Saskatchewan

Sask. employees can refuse to do unsafe or 'scary' work during pandemic

Business closures and mandated restrictions have ramped up in Saskatchewan, but there are still many workplaces open for business. What can an employee do if they feel unsafe?

Employment act can protect local workers who raise safety concerns

A Saskatchewan labour expert says employees do have a right to refuse 'unsafe' work, and that there are actions they can take in their workplace. (CBC)

An employee at a Regina medical diagnostic imaging clinic says her concerns about workplace safety amid COVID-19 were "dismissed."

"We have rights to be safe in the workplace," said the woman, who was granted confidentiality by CBC because she fears she'd lose her job for speaking out.

The woman said she asked about ordering personal protective equipment (PPE) — masks, gloves, eye protection and gowns — before the first COVID-19 case hit the city. 

She said it's impossible to work without touching the clients, as employees have to position them. PPE would give them a "fighting chance" to avoid catching the virus, or spreading it to clients, she said. But the response was allegedly lukewarm. 

"They were just convinced that the chances of COVID-19 coming to Regina were just so low." 

She said the clinic was also slow to turn away patients who had returned from travel within 14 days of their appointment, waiting until after provincial guidelines were released. She said the workplace felt "scary" at that point, and although protocol has tightened since then, it still doesn't feel like enough. 

"It's very disheartening to us, because we're the ones constantly exposing ourselves and don't have the tools to do our jobs."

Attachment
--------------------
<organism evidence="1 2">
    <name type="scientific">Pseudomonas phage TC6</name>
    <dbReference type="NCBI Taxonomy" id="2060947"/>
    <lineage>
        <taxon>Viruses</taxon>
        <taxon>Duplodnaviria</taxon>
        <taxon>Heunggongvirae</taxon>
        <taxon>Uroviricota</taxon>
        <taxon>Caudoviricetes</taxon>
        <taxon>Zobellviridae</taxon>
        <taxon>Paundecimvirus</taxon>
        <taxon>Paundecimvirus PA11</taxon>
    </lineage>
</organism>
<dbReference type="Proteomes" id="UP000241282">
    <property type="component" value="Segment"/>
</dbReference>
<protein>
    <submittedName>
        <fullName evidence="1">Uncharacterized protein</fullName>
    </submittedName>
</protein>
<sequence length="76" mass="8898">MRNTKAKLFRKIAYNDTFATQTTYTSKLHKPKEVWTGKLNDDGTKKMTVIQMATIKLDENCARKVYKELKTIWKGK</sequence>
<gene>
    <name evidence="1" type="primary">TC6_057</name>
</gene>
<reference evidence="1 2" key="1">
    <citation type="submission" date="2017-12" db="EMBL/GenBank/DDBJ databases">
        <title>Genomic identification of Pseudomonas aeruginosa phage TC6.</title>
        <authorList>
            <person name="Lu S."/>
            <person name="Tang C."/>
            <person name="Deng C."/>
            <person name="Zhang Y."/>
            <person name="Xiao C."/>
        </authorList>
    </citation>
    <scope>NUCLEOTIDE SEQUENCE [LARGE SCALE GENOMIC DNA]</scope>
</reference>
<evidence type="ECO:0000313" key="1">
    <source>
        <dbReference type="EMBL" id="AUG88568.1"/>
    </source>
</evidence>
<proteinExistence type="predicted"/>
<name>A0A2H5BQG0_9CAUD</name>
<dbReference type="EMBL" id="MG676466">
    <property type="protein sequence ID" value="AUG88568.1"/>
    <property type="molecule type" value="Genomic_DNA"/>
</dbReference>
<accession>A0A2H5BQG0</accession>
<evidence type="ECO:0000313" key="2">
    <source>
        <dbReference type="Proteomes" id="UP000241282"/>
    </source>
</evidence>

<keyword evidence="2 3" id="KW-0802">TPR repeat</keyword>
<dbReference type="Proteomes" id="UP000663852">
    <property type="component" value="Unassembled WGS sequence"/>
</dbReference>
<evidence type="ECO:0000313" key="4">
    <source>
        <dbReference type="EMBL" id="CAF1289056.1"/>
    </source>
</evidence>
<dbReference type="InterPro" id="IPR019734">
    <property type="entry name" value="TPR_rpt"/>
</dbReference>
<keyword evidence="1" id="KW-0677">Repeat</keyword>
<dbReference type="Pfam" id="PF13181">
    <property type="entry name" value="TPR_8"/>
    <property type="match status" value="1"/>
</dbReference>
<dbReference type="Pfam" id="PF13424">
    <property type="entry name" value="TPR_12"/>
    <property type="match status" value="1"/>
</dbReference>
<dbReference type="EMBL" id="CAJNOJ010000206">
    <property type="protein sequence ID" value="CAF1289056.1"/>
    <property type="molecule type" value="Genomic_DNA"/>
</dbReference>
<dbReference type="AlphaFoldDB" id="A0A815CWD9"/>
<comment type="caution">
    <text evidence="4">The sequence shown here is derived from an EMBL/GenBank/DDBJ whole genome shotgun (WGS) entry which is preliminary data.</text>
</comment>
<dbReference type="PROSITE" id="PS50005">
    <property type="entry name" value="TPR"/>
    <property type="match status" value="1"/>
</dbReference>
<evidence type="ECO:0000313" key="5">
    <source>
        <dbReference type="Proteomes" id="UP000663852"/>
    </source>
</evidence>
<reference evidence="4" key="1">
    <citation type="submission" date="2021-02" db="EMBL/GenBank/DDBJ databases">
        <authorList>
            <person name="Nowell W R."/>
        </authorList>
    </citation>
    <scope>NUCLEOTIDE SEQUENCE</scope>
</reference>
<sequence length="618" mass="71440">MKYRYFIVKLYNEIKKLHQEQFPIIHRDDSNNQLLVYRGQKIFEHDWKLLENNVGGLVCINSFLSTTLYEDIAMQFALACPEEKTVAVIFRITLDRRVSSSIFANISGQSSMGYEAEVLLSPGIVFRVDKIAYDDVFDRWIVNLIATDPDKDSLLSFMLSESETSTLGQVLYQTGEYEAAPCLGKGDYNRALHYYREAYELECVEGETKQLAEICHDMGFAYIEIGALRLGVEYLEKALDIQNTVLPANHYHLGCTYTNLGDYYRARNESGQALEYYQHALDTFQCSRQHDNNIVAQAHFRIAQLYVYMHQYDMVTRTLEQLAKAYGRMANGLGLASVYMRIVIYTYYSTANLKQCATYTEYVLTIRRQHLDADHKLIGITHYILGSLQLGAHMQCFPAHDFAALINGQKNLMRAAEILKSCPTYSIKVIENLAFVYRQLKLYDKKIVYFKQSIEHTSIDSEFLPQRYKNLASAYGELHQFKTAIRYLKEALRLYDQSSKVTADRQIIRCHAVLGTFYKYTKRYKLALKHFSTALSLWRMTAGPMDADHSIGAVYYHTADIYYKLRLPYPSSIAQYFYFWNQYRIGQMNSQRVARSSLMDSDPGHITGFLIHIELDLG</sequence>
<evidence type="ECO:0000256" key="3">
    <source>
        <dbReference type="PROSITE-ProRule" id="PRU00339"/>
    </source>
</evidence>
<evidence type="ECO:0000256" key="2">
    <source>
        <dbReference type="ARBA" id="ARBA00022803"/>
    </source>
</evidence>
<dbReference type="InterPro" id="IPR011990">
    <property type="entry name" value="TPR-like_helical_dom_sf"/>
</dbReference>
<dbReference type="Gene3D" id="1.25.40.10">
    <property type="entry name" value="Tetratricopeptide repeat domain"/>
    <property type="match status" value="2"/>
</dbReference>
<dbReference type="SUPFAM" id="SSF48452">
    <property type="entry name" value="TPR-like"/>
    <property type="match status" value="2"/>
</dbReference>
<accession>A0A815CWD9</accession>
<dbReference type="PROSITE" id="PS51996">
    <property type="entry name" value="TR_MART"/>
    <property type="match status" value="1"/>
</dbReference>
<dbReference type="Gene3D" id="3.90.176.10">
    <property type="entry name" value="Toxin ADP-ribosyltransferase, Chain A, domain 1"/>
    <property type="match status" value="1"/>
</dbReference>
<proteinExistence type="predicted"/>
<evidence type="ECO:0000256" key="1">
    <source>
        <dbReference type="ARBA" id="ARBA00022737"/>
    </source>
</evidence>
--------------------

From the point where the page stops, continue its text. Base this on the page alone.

The woman (not pictured) said the clinic should be temporarily closed if workers, like her, feel unsafe. The PPE that they do have could then be donated to a hospital. (Tyson Koschik/CBC)

She said she tried to contact Occupational Health and Safety (OHS) multiple times, but the line was "backlogged," so she didn't connect with anyone. At this time, the government has not hired or brought in any additional resources to help with OHS calls. 

The woman has now taken an unpaid leave.

Is there a right to refuse?

Saskatchewan employees do have a right to safety in the workplace. They can refuse to do a job or a task that they have reasonable grounds to believe is unusually dangerous.

A worker may refuse to perform any particular act or series of acts at a place of employment if the worker has reasonable grounds to believe that the act or series of acts is unusually dangerous to the worker's health or safety or that of another person, according to the Saskatchewan Employment Act. 

Scott Walsworth, who is an associate professor of labour relations at the University of Saskatchewan and a practicing labour arbitrator, said workers in the province who feel unsafe can escalate the situation to Occupational Health and Safety. (Government of Alberta)

Concerns should first be raised with a supervisor or an occupational safety committee, and if they remain unaddressed they can be escalated to the Ministry of Labour Relations and Workplace Safety OHS Division. 

The government has dedicated a specific webpage to employees with additional questions about COVID-19.